Ex-Joint Chiefs chairman: Trump’s threat to use military on protesters 'very dangerous'
Former US Joint Chiefs of Staff Chairman Martin Dempsey has slammed President Donald Trump for his handling of nationwide protests against police violence and systemic racism sparked by the recent police killing of unarmed, handcuffed African-American man George Floyd.
"The idea that the president would take charge of the situation using the military was troubling to me," Dempsey said in an interview NPR on Thursday.
"The idea that the military would be called in to dominate and to suppress what, for the most part, were peaceful protests — admittedly, where some had opportunistically turned them violent — and that the military would somehow come in and calm that situation was very dangerous to me," he added.
Protests continued into their tenth night in dozens of American cities following a private memorial service in Minneapolis for Floyd, who was killed last week.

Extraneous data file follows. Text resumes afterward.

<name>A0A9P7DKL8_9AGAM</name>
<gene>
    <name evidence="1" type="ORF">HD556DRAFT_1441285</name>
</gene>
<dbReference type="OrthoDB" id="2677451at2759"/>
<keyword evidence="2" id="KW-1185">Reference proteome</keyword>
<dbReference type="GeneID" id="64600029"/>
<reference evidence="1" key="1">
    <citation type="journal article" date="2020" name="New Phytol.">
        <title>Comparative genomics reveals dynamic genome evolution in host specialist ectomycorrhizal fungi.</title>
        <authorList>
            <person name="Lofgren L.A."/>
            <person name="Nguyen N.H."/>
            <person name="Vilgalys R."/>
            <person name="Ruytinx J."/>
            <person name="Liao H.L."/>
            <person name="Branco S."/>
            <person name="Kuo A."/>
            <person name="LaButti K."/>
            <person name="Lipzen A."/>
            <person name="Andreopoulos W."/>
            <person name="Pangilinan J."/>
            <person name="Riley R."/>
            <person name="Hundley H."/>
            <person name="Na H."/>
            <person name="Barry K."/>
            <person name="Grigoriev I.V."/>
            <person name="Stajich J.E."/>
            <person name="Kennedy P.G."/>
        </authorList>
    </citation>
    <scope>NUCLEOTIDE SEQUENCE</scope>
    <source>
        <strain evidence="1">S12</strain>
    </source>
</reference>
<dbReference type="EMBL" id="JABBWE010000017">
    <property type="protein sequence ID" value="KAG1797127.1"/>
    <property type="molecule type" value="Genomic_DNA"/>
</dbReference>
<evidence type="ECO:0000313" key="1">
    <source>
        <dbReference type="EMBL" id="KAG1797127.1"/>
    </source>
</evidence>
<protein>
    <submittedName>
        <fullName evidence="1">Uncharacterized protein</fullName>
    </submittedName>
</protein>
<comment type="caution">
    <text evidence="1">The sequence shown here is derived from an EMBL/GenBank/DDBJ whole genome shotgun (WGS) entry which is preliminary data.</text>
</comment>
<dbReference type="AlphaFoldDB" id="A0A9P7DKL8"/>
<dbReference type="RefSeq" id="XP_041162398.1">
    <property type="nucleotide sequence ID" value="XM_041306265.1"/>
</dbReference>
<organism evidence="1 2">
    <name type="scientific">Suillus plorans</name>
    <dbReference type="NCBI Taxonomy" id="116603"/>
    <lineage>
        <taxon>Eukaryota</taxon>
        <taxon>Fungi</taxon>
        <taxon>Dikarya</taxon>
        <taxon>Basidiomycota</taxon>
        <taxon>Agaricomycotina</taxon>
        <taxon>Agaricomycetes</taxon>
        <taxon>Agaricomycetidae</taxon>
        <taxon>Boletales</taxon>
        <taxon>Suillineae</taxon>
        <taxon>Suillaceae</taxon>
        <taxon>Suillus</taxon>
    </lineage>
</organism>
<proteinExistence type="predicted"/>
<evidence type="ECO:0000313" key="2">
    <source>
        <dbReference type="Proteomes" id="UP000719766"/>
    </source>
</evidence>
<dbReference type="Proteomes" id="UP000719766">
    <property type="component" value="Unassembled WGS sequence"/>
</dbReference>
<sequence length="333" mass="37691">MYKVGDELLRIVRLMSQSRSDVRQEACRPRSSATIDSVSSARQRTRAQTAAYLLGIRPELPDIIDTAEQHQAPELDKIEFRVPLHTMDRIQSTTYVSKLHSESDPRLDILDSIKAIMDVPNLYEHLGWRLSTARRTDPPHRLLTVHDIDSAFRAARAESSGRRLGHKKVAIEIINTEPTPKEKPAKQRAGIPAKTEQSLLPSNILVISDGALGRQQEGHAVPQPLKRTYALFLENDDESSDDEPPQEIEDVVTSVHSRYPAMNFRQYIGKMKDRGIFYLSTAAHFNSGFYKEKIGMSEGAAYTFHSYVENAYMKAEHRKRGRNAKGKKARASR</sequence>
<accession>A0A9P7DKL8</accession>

Trump has called on the country's governors to deploy their national guards, urging them earlier in the week that they needed to "dominate" protestors.
US Defense Secretary Mark Esper, however, has broken with Trump on using the country’s military forces to crush protests, seeking justice for Floyd.
The Pentagon chief said on Wednesday that he would not invoke the Insurrection Act, which would allow Trump to use the National Guard against protester
Trump’s own former defense secretary, James Mattis, even denounced his handling of nationwide anti-racism protests, saying the president is trying to turn Americans against each other.
“Donald Trump is the first president in my lifetime who does not try to unite the American people — does not even pretend to try. Instead, he tries to divide us,” Mattis said in his rebuke of the president. “We are witnessing the consequences of three years of this deliberate effort. We are witnessing the consequences of three years without mature leadership."
Former US defense Secretary William Perry said that the US military "was never intended to be used against American citizens, and it was never intended to be used for partisan political purposes."